Archived Story

Fishing opener brings back good memories

Published 1:18pm Saturday, May 11, 2013

The weather has finally seemed to have turned the corner, and I believe that I can safely hang up the old snow shovel for a while.

The official opener for walleye and northern fishing usually falls on Mother’s Day each year. To me this is a good thing, because it is a time for me to pause and reflect on all of the things that my mother did to encourage me to enjoy the sport of fishing and the outdoors. Although my mother loved to fish, she never seemed to have that much time to enjoy it.

I can remember the times when my dad would treat the family to dinner at the Dairy Bar drive-in, which sat about where McDonald’s is now. He would say that it was his Mother’s Day treat to her, because she didn’t have to cook a big Sunday dinner. Mom would always order the pork tenderloin basket, because she always said that it was her favorite. After dinner, we would sometimes drive to St. Olaf or Beaver Lakes and do a little fishing. My dad was never much for fishing, but he always made sure that mom got to do a little of it on her special day. There were a few times when he even rented a pontoon boat and take my grandma along.

Once my wife, Jean, and I got into camping, we would occasionally take mom along with us for an overnight camping and fishing excursion to Elysian or Waterville. There were a couple of times when I took her to Clear Lake in Waseca, and I can still remember how excited she would get when a fish would hit her lure. Mom and Dad went up north with us a couple of times. On her last summer with us, she went with Jean, the boys and me to Sand Lake, which is near Squaw Lake. I knew that she didn’t feel very well, and I said that she didn’t have to go out in the boat with us if she wasn’t up to it. Her answer was quite simple: “I didn’t come all this way to sit in the cabin.” She ended up catching the largest walleye of the week, and I know that made it worthwhile for all of us. I always say that you can never turn back the clock, but it is sure nice to visit the past on occasion.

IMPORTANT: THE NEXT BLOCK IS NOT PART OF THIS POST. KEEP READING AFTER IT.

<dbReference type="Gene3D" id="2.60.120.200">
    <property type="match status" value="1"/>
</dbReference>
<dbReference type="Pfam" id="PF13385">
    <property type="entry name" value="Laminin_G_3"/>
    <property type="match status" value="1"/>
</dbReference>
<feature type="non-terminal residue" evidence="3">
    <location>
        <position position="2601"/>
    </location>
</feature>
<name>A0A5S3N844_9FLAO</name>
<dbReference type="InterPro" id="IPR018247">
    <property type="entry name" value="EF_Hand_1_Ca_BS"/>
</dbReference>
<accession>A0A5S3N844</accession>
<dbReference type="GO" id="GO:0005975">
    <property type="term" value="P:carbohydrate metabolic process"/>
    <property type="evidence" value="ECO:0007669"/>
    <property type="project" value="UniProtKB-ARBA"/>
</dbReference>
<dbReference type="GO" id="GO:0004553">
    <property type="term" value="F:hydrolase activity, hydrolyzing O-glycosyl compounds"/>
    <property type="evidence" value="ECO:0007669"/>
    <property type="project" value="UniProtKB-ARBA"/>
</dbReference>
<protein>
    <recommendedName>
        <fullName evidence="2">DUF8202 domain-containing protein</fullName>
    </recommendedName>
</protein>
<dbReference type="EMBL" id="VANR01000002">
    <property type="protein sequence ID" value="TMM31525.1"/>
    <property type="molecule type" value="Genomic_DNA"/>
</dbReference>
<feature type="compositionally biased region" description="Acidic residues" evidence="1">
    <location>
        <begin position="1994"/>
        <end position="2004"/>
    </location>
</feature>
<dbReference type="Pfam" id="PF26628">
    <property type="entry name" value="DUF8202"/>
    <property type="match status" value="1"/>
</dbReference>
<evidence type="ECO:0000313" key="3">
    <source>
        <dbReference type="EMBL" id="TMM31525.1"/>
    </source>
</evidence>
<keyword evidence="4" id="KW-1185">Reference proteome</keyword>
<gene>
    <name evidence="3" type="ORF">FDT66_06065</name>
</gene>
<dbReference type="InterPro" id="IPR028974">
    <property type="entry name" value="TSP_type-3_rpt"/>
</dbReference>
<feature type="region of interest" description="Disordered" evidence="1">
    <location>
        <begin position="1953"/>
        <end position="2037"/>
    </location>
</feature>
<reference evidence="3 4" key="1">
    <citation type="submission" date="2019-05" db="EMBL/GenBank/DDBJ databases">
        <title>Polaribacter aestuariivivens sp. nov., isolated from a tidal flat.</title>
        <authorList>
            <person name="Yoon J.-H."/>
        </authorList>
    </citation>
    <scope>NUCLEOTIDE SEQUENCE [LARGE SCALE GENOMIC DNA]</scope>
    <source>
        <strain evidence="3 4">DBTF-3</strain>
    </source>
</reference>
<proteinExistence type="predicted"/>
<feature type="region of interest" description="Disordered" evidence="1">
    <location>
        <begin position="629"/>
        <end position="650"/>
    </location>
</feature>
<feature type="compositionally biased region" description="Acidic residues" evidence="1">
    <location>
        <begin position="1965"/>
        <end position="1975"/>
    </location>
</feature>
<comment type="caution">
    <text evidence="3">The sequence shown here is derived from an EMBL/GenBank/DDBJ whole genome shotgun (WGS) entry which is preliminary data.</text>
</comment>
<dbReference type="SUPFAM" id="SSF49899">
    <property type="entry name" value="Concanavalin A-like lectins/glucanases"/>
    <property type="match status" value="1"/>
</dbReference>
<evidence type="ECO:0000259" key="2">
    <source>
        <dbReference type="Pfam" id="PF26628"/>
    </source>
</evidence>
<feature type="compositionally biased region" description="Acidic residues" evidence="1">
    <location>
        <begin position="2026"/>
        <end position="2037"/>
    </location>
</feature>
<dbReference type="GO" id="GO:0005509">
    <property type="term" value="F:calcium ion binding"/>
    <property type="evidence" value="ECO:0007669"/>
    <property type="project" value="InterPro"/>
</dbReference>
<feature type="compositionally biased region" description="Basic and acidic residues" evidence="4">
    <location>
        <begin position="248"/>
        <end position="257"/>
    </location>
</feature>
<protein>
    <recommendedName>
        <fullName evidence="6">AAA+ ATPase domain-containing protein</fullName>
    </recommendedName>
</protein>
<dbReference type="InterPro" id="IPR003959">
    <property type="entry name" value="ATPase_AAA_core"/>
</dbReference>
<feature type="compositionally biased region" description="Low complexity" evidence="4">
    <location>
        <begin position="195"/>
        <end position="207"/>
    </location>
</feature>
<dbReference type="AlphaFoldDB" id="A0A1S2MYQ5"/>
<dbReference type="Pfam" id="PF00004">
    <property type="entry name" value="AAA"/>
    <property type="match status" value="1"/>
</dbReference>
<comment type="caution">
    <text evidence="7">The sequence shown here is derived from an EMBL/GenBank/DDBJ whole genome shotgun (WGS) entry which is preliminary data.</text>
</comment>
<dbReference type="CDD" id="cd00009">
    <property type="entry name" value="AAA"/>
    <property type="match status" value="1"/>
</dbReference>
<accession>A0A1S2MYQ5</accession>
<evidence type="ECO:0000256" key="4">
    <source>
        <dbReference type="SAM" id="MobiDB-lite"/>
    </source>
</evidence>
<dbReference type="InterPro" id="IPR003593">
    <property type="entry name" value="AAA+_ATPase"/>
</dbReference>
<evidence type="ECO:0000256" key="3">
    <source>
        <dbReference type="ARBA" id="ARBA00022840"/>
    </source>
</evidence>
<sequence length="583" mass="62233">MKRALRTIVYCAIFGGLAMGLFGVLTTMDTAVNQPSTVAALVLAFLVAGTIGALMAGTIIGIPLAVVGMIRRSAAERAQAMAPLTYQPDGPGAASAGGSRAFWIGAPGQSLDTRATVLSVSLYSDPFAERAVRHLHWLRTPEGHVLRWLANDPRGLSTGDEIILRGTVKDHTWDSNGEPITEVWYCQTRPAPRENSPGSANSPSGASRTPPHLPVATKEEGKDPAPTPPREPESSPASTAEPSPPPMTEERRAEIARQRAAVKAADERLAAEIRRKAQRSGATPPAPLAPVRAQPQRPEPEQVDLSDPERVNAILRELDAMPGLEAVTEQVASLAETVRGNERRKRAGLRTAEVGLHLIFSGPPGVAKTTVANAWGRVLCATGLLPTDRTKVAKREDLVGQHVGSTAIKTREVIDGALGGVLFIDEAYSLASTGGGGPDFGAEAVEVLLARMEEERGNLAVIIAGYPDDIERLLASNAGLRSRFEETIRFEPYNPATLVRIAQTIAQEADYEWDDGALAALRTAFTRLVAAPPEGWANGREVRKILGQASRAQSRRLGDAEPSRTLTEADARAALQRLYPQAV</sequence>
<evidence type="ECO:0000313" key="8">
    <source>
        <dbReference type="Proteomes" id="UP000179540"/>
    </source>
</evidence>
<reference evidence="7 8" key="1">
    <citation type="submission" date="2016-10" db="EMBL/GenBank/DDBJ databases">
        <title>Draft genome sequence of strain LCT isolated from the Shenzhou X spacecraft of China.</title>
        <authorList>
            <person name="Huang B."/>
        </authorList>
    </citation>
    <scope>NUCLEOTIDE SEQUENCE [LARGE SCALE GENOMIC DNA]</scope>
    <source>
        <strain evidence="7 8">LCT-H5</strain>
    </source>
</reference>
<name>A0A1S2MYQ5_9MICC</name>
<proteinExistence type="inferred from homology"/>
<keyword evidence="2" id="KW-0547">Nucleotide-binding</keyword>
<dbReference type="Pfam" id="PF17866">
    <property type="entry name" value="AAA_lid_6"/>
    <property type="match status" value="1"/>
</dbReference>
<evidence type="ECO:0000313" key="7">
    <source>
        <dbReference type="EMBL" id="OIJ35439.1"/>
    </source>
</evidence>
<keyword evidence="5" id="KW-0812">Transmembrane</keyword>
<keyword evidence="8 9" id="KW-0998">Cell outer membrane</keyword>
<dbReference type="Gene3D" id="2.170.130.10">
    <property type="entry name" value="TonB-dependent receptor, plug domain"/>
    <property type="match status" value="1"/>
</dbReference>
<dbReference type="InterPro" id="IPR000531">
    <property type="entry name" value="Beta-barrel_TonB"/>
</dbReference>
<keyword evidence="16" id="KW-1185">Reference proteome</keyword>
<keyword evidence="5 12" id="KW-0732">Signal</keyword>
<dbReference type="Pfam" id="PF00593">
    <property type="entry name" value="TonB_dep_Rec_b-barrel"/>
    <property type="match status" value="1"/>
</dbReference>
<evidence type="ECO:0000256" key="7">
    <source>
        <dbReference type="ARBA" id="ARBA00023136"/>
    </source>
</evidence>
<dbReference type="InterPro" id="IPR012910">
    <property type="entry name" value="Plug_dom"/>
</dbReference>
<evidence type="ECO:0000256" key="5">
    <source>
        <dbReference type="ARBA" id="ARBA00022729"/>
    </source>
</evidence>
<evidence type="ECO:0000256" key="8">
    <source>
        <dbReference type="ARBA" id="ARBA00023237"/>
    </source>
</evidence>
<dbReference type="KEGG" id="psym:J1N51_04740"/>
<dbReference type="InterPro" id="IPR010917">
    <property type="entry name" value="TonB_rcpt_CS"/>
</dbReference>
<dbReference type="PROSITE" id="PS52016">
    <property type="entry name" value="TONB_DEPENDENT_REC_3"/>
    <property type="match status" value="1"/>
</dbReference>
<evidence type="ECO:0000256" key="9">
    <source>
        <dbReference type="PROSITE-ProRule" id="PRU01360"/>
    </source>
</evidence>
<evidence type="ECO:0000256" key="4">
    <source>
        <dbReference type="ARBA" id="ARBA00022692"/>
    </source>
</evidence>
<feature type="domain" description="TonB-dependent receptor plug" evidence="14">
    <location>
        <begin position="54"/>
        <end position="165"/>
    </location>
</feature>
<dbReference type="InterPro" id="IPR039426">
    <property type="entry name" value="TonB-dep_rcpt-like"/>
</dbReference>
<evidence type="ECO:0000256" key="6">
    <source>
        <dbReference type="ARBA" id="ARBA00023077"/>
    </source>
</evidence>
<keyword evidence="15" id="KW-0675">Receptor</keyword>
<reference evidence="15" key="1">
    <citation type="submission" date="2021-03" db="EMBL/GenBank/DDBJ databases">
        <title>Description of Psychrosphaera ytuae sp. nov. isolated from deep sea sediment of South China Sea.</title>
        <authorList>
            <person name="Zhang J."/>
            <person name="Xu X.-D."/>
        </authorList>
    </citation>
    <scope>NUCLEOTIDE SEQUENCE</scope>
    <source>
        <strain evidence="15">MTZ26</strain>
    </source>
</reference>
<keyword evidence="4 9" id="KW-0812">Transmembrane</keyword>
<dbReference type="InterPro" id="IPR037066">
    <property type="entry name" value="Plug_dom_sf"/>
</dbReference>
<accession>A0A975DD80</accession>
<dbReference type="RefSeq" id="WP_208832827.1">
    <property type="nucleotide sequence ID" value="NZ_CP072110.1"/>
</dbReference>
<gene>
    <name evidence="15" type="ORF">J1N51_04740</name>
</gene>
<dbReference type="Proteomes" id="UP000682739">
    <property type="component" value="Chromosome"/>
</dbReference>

The buzz this past week has been about the opener and whether the ice will be off the northern lakes. When this column goes to print, that question will already have been answered. Locally it will obviously not be a problem, and I am looking forward to hearing about how our area fishermen fared this weekend.

This past week, I spoke with a few folks who are a little upset — me included — with some people who come to our waters and fill coolers with fish, while having no license and no regard for the rules. I had also heard of one instance where people were observed keeping walleyes well before the legal opener. This is where our local sportsmen can step in — not taking the law into your own hands — but by calling the tip line and reporting a violation. The number is 1-800-652-9093. I’d have to say that this is one of my pet peeves, and it really bothers me to see someone getting greedy and breaking the conservation laws that the rest of us heed. True sportsmen have an unwritten code of ethics when it comes to protecting our resources, so it is hard for me to even watch when a person keeps an 8-inch walleye, even though it is not illegal. It is just common sense. The walleye limit for inland waters is six and only one fish over 20-inches is allowed.

The Minnesota Department of Natural Resources has released the following information on an investigation called Operation Squarehook:

Authorities are bringing state charges against 21 individuals following a major investigation into the illegal sale and dumping of thousands of protected game fish in north-central and northwestern Minnesota.

The three-year special investigation involved about 60 officers from the DNR, U.S. Fish and Wildlife Service and tribal authorities from the Red Lake Band of Chippewa and Leech Lake Band of Ojibwe. This is Minnesota’s largest case of illegal fish commercialization in two decades.

The suspects are facing up to 35 misdemeanor and six gross misdemeanor state charges in six counties in northern Minnesota. Total state fines are expected in the tens of thousands of dollars. Cases have been presented to state county attorneys for prosecution; some individuals have been charged or have already paid fines.

The charges involve both illegal purchases and sales of the game fish — primarily walleye — taken from some of Minnesota’s most popular fishing lakes including Cass, Leech, Red and Winnibigoshish Lakes on the Red Lake and Leech Lake Indian reservations.

Until next time, take advantage of the nice weather and wet a line, soak a worm and watch a bobber bouncing in the breeze as you relax on the shore of one of our area lakes.

Please remember to keep our troops in your thoughts and prayers because they are the reason we are able to enjoy all the freedoms that we have today.

Dick Herfindahl’s column appears in the Tribune each Sunday.